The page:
|Early Victorian Era Keeper Ring|
Photo Source: Denham's
It is somewhat of a misnomer to speak of Early Victorian engagement rings, as the custom of giving them was not well established until the 1890s. Instead, early-century brides were given “keeper” rings, a custom which began in 1761 when King George III gave his intended, Princess Charlotte, a gold band encrusted with diamonds prior to their wedding.
These keeper (or guard) rings later served as custodian for the actual betrothal (wedding) ring to protect it from slipping off the finger. This custom continued into the Early Victorian Era, so many of the rings call Early Victorian engagement rings today were originally crafted to be worn as wedding bands set into or behind said guard rings.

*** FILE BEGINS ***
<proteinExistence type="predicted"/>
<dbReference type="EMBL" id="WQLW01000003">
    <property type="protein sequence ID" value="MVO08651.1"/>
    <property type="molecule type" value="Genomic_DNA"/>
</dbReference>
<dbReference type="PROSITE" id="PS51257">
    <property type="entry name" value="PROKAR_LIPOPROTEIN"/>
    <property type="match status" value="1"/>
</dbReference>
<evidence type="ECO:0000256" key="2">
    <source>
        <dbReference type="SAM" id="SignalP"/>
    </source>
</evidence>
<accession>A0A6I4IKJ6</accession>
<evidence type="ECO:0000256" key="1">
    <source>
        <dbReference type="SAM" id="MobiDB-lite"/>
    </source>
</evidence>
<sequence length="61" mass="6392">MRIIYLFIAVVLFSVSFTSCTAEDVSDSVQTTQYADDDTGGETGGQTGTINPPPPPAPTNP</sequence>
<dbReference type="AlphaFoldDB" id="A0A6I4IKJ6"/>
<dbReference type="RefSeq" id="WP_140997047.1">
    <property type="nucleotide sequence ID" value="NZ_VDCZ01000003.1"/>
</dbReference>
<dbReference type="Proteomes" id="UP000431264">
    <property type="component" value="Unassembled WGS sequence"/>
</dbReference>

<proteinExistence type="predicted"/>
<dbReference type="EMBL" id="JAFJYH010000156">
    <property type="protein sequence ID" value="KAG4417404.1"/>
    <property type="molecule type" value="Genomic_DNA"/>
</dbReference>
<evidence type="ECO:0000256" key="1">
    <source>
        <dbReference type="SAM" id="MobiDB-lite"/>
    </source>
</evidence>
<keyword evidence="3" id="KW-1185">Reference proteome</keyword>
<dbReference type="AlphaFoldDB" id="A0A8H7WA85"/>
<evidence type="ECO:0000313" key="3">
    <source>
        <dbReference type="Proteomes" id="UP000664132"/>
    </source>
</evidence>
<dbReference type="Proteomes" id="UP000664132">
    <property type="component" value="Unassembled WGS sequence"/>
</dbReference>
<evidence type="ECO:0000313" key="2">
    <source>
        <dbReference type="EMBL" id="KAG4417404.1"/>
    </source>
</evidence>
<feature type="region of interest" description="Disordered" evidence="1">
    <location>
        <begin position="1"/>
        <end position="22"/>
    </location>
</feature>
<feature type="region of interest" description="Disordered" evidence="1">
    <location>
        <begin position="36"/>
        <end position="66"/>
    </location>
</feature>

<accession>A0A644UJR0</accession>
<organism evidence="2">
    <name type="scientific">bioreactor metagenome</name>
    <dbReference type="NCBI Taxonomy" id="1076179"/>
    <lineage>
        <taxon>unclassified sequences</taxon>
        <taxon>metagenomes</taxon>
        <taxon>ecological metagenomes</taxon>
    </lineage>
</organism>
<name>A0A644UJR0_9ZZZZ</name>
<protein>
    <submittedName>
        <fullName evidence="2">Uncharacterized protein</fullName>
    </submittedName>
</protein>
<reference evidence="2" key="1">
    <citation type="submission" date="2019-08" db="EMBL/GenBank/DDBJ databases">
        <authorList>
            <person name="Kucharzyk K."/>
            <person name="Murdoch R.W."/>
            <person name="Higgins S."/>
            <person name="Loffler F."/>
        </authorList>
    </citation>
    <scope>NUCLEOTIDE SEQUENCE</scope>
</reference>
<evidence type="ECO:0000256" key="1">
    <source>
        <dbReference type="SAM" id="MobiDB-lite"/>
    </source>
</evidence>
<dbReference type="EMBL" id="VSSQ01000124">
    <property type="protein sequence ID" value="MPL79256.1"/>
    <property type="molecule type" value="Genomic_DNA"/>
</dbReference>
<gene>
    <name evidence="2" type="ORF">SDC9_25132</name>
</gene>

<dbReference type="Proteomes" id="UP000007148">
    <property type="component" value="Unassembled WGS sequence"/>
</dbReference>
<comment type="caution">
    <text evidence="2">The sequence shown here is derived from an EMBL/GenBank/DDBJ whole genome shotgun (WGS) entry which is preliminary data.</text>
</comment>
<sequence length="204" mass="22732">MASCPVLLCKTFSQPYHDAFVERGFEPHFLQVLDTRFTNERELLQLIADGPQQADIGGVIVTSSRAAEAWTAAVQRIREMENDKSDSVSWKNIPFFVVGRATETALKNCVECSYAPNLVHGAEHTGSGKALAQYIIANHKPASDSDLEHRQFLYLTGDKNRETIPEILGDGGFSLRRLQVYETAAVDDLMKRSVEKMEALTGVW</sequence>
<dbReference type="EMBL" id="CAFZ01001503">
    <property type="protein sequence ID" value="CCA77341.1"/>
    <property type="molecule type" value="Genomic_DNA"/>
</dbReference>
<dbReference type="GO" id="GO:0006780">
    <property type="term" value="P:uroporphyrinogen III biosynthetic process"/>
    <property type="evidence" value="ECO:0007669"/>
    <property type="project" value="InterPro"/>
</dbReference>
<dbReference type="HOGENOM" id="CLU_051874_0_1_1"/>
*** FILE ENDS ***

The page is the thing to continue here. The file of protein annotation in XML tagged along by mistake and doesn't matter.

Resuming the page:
Guard rings are still quite popular today and are typically purchased as part of a bridal set or wedding set. The main difference is that today guard rings are given during the wedding ceremony, whereas in Victorian times they were given in lieu of an engagement ring at the time of a couple’s formal engagement.
It appears that in 1839
Prince Albert was the first to break with the
tradition of presenting a keeper ring to his intended. Instead, he gave Queen Victoria a diamond
memento ring. According to George Harlow, author of The Nature of Diamonds, this sentimental ring was likely paved with
several rows of tiny diamonds which adorned her finger in a nearly invisible 18k
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